If you hear the now-common phrase ‘young climate activist,’ your brain is likely to conjure up the image of Greta Thunberg — the 16-year-old Swedish activist that has kickstarted a revolution that today will see millions of people across the globe strike to put pressure on world leaders to address the climate crisis.
While Greta is no doubt the face of the revolution and the person we can thank for the worldwide awareness of environmental issues that we are faced with today, she is certainly not the only young person that is having a huge impact.
On 20 September 2019, kids all over the world will be skipping school and taking part in the Global Climate Strike. Then on 21 September young leaders and activists from around the world including Greta Thunberg gather at the UN’s Youth Climate Summit in New York.
While Greta has more than proven that one child can influence the world, it will take a lot more to save it.
Here are 5 other young shakers that are making waves in their countries and around the world:
Melati & Isabel Wijsen
Melati and Isabel Wijsen were just 10 and 12 when they started to pitch in on the plastic problem in their region.
Born and raised on the island of Bali, Indonesia the sisters started Bye Bye Plastic Bags (BBPB) in 2013, a non-profit that aims to ban plastic bags in the region.
Every year, an estimated 8 million tons of plastic ends up in the ocean, and Indonesia is the largest contributor to ocean plastic after China.
“The question became ‘who’s going to do something about it?’ We thought ‘why don’t we do something about it? Why don’t we stand up for our island?” Melati told Forbes Indonesia.
6 years after starting BBPB, the sisters have finally got what they have been asking for and in June 2019, the island banned single-use plastic bags, straws and styrofoam.
The Wijsen sisters now 16 and 18 and BBPB now has 35 teams of volunteers around the world and has spoken to around 45,000 students.
“I really, really believe that us kids may only be 25% of the world’s population, but we are 100% of the future.” –Melati Wijsen, the older of the two sisters at this year’s National Geographic Festival.
Ella and Caitlin McEwan
Photo by BBC
Southampton sisters Ella and Caitlin McEwan made a petition asking fast-food chains to stop putting plastic toys in kids’ meals in the UK.
It gathered more than 500,000 signatures and McDonald’s got back to them saying: ‘Over the next six months our Happy Meal promotions will include a mix of board games, books and soft toys which will see an almost 60% reduction in the number of plastic toys given away compared to the first half of the year.’
Burger King has said it will remove plastic toys altogether.
Jamie Margolin, 17, hails from Seattle, Washington. She founded the youth climate action organization Zero Hour in 2017 when she was just 15.
She has also organized a climate rally in Washington, D.C., lobbied state lawmakers and is part of a group of youths suing Gov. Jay Inslee and the state of Washington over their inaction against climate change on the basis of a stable climate being a human right.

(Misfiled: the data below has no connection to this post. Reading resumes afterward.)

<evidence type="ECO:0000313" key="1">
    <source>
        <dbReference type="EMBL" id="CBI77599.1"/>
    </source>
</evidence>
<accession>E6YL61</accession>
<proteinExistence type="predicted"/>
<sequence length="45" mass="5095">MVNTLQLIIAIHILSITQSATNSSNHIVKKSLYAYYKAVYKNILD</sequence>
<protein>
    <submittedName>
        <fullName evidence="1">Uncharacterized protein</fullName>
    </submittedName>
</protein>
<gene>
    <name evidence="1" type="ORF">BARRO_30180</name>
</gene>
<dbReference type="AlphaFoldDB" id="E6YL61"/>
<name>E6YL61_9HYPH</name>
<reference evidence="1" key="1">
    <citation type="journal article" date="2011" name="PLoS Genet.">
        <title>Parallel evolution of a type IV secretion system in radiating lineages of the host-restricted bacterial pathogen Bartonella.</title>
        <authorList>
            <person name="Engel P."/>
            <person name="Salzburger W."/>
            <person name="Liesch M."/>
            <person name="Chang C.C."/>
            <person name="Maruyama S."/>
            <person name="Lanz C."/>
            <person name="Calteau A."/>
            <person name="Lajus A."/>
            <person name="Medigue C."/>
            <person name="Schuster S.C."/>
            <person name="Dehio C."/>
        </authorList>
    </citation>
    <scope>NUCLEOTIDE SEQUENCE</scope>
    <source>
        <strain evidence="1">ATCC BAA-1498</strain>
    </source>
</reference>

This week she testified before a U.S. House of Representatives committee on a panel titled “Voices Leading the Next Generation on the Global Climate Crisis,” alongside Greta Thunberg.
“People call my generation, ‘Generation Z’ as if we are the last generation. But we are not. We refuse to be the last letter in the alphabet,” she stated passionately in court.
She was part of Teen Vogue’s 21 Under 21 class of 2018 and in the same year she was named as one of People Magazine’s 25 Women Changing the World.
When Leah Namugerwa turned 15 last month she decided to plant 200 trees instead of having a birthday party.
The young Ugandan is one of the most prominent climate activists in the country and strikes from school every Friday as part of Greta’s Fridays for Future movement and has encouraged many of her peers to do the same.
The first protest she ever held in her home town of Kampala in February this year, saw her going it alone. Now she is joined by many other teens every week.
She is leading a campaign to urge Kampala to ban plastic bags and is sounding the alarm on deforestation, droughts and floods attributed to climate change.
Ralyn “Lilly” Satidtanasarn
Ralyn Satidtanasarn, AKA Lilly is a 12-year-old “kid at war,” in her own words.
Dubbed as Thailand’s answer to Greta Thunberg, Lilly won her first victory in June: she persuaded Central, a major supermarket in Bangkok, to stop giving out plastic bags in its stores once a week.
This month some of the biggest brands, including the operator of the ubiquitous 7-Eleven convenience stores, pledged to stop handing out single-use plastic bags by January.
Inspired by the Thunberg, Lilly did sit-ins in front of Thai government buildings.
“Greta Thunberg gave me confidence. When adults do not do anything, it’s up to us children to act,” she insists.
Though she often skips class to carry out her activism, she will not be in New York alongside Thunberg for a protest on Sept. 20, just days before the U.N. climate conference. “My place is here, the fight is also in Southeast Asia,” she says.
Sheikh Nawaf al-Saud al-Nasser al Sabah